Teachers of color can have an inexplicably powerful influence on Black and Brown students. Baltimore-based educator Valencia D. Clay is one of a number of Black teachers carrying on the legacies of Dr. Martin Luther King, Jr.
Students of the Baltimore Design School teacher aren’t just learning to expand their vocabulary and enrich their reading background in her classroom. They’re learning to take pride in their culture and consequently, themselves. The literacy teacher regularly gives impromptu lessons centered on social consciousness, self-love and the use of language as a tool of racial oppression.
While its her eighth grade students Ms. Clay’s lectures are directed toward, the more than 128,000 people who follow her on Instagram have realized they too can stand to learn a thing or two from the Morgan State University graduate.
In the below video from September, Clay, who’s been teaching for 10 years, breaks down why the term “black-on-black” crime is inherently racist.
The term "black on black crime" implies that people of color are "inherently violent" … as if crime against our own people is "unique" to our culture. That's a lie. It doesn't matter what subject you teach or even if you don't teach at all: we have a collective responsibility to destroy the byproducts of systematic racism; the language and labels we currently accept and allow must be addressed and debunked.
And when students are misbehaving, she’ll get her point across while turning it into a teachable moment about the predatory nature of the criminal justice system.
Baltimore has had 291 homicides so far this year, 28 in the last month and today just so happens to be the 27th day of the month, so you do the math! . . 96 of the homicide victims were under the age of 25!!! 82/96 of them were black males!!! How can this happen? How can this be? America is allowing us to be at war because the economy eats off of our demise. . . Playful black boys get kicked out of their classes everyday, all day, and as a result, they grow farther and farther from learning the truth about their struggle and how to destroy it. Far too many schools are preparing them for the prison system and not entrepreneurship or engineering or educating other young black men. . . Our black boys don't need to be in the hallway or in the dean's office, they need to be in class, with their teachers, learning about who they are! . . I can admit, it's hard to deal with their high energy when you're trying to teach a lesson but imagine how much harder it will be for them if they leave your class without getting it? Keep them in class and have patience with them. . . The fact that he does not know who Trayvon Martin and Freddie Gray are really goes to show why we need to teach our youth that #blacklivesmatter ! And not just in February. We have to be revolutionary, not reactionary. How else will the youth of today lead us tomorrow?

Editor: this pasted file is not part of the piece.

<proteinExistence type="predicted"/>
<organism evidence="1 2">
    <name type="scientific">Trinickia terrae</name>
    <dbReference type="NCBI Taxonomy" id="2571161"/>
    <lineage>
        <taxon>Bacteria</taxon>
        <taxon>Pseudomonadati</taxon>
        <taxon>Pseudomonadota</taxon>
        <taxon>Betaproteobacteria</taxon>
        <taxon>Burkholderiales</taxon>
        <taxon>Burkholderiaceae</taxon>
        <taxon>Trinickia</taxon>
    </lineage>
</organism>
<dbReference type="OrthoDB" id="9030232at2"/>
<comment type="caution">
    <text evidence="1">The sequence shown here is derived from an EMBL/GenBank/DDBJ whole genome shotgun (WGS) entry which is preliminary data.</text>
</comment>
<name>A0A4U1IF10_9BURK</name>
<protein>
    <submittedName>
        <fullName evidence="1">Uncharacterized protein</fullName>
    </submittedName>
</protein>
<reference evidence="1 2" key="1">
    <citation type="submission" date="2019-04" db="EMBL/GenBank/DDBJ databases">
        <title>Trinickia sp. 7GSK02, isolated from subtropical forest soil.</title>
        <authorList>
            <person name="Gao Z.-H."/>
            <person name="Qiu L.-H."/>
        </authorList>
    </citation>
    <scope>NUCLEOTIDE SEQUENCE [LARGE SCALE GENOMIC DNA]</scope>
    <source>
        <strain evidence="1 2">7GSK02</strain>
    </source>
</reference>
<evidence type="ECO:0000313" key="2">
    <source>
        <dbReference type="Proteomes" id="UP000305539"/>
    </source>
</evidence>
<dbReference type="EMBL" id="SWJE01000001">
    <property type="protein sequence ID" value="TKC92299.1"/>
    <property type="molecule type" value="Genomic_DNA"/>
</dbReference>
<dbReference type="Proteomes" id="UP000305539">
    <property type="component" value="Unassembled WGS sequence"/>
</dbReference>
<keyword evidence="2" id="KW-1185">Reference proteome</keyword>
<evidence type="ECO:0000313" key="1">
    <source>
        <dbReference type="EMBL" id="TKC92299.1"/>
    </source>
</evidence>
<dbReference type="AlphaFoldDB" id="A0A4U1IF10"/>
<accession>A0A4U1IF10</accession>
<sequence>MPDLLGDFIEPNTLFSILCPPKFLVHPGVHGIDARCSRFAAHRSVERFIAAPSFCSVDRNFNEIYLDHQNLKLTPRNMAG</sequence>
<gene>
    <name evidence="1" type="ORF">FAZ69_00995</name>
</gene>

The videos are just two of countless IG videos recorded by Clay’s students and interns that’s caught the eyes of hundreds of thousands.
Clay could look at the hundreds of comments on these videos hailing her wokeness to assess her influence on others. But those aren’t what she cites when sharing the moment she realized she was uplifting those around her.
On the first day of school in Clay’s native Harlem, a student in her predominantly African class wrote an offensive statement about Africans during a class game called “Telephone.”
“Somebody wrote ‘all Africans stink.’ I was so confused and angry with them for their self-hatred,” she told EBONY on Monday.
By this point, Clay was accustomed to awakening her students’ to the detrimental effects of colonialism. At this particular school, she’d realized she’d have to teach the children to unlearn colorism.
So she turned to the works of Sista Souljah, Assata Shakur and documentaries informing on Africa’s rich history. When she heard them echo these teachings with discussions of how the continent was the birthplace of civilization, she realized she’d been effective in beginning to undo their toxic beliefs.
“By the end, we were all teaching each other about culture,” she said.
But Clay doesn’t want to be the one to teach her students everything they know. She just wants them to keep reading. Her mantra is “reading is activism.”
“[Martin Luther King] was a man who taught the way to be liberated is to be educated,” she said.
Now, while we all wish we had an instructor as unapologetically Black and intent on making us woke before we even had braces, Clay isn’t the only teacher intent on breeding young kings and queens — and she insists everyone who is singing her praises knows it.
“It’s important that we celebrate the community for being exceptional in all the ways we are. That’s one thing Martin Luther King taught was to focus on the positivity and what comes easy,” she continued.
“He stands on love and everything I do is based on love,” Clay said of the late icon.